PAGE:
Another thing to be excited about was at the booth for Chevrolet, and no, I don't mean that Bumblebee made an appearance to introduce the Camaro.
Although that was very exciting.
It was really their introduction of an ostensibly viable electric car, which they claim is officially going into production for 2011, the Volt. Here it is as a concept vehicle:
This is a seriously hot car. Why they felt the need to bash it with an ugly stick before putting it into production, I have no idea. Here's what they had at the auto show:
Don't get me wrong, it's not that bad. But it just doesn't have the boldness or confidence of the concept version.
Here's the thing: car design generally wallows in this luke-warm stylistic middle ground. In the one direction, you have the design of, say, Japanese motorcycles, which have consistently had some of the most mind-boggling design of any kind of object. The distinction I'm making with the Japanese offerings is from the Harley-Davidson sort of American cruising bikes, which, though gorgeous, are a completely different animal. But the motifs of motorcycle design not only have to connote high technology, power, and speed, but their design has something even on the sports cars, in that it also speaks much more of adrenaline-soaked rebelliousness. So all the elements of their design are pushed to the most radical extreme. Cars, however, are typically more expensive, more of an investment, more of a risk, and are purchased for quite a few reasons other than weekend jaunts out on the highway. Their design, therefore, has to be safer and appeal to a much lower common denominator.
In the other direction, there's an art form like architecture. Architecture has to be ridiculously safe because, unlike cars which would seem to have a stylistic shelf-life of around five years, buildings need to stand and remain more or less relevant for as long as thirty years, in most cases much longer. But buildings, first of all, are just iconic inherently, due to their sheer size. Secondly, because they do typically have such a long lifespan, there's a responsibility for them to be beautiful, even if boringly so. This is why the ugliest architecture arises from situations where there's neither the need for personal or institutional identity (like suburban tract housing that has to appeal universally to the broadest section of potential buyers, or the offices of companies for which corporate branding is largely unimportant), nor the likelihood of required longevity (mid-size companies enjoying steady growth that expect to move to a more profitable or respectable location or physically outgrow their current building before it becomes obsolete).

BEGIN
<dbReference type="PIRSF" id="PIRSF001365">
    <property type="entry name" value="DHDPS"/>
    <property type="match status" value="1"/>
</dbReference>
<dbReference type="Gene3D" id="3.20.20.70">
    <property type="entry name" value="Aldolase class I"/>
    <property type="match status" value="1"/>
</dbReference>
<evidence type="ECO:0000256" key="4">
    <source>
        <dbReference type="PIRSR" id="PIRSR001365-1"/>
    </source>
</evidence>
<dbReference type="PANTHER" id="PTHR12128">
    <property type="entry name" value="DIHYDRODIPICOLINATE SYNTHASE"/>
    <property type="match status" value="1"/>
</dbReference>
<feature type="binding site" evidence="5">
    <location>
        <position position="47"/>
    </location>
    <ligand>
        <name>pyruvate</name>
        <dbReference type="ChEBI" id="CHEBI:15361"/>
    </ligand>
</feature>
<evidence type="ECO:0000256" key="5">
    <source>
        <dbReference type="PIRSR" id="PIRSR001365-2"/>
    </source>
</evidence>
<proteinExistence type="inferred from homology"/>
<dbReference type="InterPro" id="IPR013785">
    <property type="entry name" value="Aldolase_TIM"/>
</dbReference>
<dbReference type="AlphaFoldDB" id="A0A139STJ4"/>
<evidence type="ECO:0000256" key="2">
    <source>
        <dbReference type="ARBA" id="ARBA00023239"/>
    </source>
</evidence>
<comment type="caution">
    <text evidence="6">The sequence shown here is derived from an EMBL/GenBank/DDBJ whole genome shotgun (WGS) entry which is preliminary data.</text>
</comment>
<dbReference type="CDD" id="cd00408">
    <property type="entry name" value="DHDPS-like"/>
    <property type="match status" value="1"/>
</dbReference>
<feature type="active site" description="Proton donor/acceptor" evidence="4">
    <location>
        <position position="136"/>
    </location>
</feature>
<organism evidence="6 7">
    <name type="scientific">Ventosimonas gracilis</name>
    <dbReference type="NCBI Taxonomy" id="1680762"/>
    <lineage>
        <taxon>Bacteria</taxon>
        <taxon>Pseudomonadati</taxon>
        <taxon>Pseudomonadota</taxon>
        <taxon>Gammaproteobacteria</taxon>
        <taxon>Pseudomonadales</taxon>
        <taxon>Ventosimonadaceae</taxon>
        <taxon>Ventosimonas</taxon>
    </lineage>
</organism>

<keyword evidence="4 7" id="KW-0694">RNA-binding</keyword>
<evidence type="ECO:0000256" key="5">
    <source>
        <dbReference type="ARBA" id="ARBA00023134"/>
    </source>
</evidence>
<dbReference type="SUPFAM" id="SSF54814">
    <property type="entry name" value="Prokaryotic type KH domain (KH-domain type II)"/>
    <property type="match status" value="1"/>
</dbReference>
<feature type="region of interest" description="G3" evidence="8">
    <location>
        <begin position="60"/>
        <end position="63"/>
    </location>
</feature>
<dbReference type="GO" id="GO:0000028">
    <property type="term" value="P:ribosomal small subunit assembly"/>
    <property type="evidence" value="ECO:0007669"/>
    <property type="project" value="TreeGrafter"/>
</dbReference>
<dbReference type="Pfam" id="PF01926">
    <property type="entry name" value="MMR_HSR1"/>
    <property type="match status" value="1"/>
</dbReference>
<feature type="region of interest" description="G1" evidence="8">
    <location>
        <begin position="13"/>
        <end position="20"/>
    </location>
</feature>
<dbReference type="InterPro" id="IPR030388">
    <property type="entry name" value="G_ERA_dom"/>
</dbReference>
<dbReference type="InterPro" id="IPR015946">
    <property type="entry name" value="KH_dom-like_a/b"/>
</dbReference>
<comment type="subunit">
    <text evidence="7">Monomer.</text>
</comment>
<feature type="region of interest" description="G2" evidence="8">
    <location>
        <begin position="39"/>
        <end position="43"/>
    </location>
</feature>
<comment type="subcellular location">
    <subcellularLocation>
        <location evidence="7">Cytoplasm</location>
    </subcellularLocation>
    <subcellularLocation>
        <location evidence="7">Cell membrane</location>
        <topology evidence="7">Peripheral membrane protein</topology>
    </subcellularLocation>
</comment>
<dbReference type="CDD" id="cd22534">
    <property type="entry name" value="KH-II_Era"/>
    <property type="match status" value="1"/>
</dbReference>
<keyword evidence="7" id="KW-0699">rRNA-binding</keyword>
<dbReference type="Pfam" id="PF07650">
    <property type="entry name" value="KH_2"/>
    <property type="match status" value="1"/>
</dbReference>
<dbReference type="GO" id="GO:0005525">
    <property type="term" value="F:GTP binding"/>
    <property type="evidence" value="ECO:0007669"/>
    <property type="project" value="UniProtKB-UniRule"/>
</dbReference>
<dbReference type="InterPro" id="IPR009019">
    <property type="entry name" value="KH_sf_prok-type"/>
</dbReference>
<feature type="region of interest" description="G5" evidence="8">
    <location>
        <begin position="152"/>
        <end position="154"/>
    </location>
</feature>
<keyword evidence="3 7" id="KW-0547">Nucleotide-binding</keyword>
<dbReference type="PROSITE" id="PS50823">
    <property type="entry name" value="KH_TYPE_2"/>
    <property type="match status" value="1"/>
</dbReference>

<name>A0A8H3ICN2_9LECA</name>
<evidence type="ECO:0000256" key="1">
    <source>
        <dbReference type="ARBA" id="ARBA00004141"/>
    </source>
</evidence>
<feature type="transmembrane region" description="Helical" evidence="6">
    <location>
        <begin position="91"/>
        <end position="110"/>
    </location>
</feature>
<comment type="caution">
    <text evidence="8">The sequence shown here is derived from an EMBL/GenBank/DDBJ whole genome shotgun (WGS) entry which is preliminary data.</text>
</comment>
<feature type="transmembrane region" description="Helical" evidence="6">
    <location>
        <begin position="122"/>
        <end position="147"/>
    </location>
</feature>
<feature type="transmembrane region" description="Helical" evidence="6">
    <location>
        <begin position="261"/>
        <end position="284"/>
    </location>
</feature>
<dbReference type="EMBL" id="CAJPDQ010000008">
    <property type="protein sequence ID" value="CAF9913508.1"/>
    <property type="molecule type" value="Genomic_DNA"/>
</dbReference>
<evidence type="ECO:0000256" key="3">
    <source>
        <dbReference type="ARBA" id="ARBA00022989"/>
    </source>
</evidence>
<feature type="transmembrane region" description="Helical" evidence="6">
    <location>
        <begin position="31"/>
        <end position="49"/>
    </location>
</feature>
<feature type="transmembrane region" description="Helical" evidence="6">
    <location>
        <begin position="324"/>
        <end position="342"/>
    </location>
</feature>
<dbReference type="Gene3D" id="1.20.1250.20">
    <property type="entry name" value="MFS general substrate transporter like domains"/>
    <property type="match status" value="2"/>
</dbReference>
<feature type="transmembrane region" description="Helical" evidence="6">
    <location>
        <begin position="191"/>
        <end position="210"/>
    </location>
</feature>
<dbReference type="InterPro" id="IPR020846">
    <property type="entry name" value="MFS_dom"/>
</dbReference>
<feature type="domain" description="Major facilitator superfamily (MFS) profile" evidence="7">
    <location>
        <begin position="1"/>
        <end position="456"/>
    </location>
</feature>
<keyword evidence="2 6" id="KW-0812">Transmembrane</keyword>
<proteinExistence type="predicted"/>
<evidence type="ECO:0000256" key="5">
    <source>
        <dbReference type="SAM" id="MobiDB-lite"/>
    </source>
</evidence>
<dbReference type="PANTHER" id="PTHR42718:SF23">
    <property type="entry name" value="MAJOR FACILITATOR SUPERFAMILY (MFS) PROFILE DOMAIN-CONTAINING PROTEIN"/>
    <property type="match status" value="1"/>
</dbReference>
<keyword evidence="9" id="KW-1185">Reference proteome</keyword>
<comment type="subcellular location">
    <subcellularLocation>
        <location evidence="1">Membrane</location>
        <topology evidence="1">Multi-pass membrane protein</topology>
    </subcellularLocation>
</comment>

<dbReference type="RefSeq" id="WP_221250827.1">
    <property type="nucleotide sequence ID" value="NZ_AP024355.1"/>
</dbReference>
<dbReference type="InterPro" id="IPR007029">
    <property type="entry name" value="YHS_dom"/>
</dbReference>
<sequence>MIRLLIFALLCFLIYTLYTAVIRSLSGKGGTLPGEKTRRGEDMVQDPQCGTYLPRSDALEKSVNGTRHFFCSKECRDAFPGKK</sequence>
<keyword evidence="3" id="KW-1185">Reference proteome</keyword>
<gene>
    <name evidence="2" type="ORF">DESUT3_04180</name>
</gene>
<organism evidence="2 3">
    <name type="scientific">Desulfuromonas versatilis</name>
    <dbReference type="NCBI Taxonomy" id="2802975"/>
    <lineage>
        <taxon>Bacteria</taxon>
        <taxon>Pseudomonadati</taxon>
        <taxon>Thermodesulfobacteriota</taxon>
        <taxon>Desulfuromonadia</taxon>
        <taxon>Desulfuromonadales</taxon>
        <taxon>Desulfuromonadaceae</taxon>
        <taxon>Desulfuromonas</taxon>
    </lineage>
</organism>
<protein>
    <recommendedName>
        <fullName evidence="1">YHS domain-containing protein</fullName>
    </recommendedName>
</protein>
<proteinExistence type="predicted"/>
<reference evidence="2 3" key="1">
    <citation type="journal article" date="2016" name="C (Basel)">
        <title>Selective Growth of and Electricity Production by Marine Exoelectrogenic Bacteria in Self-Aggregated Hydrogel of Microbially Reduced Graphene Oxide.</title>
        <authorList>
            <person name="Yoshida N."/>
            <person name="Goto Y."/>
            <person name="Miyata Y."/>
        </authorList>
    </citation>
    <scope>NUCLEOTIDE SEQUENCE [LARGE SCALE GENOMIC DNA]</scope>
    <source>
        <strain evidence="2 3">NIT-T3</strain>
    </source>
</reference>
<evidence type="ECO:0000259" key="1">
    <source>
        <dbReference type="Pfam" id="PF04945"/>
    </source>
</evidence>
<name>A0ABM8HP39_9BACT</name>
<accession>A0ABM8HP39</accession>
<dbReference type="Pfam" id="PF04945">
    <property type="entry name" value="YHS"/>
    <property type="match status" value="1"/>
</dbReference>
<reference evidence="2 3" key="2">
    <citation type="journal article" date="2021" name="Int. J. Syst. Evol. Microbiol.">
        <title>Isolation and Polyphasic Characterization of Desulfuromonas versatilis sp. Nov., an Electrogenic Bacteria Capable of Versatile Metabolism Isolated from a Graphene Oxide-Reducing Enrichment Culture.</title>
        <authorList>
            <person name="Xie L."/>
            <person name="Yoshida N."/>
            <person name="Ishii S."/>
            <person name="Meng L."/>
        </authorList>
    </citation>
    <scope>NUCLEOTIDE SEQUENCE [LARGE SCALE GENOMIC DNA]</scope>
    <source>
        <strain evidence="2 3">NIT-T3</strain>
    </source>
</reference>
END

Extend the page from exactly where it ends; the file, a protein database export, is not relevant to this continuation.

Mass-produced, moderately-priced automobiles seem to be able to fully enjoy none of the phenomena that facilitate design innovation in other products. It's unfortunately much more restricted.
In any case, I'm still very happy the Volt is becoming a reality, whatever it looks like. I mean, for how many years have vehicles in Science Fiction movies been making that electric humming noise? Thirty? It's true GM had come out with the first electric car, the EV1, years ago and it got dumped, but luckily I think the timing is a great deal better now for this to finally take off.
It was Chevy's booth rep on the Volt turntable, in fact, who I asked what difference it makes that your car is electric if your home's power supplier burns fossil fuels, and she didn't seem to have a very good answer for me. If you drive only forty miles at a time, though, you'll never need a single drop of gasoline. The Volt does have a combustion motor, but it's not a hybrid engine. Instead, the gas powered motor is a back up, running a generator to recharge the battery if you exceed the forty-mile limit. It seems to me that it would be strangely inefficient to burn gas to run a generator to recharge the battery to power the electric motor to move the car, rather than just having a hybrid engine, but I suppose the difference is that for the first leg of a journey, you're not burning any gas, at all. And the fact remains that before recharging stations become commonplace, fears of being stranded with a dead battery will be a major hindrance to the success of electric cars.
©2009, Ryan Witte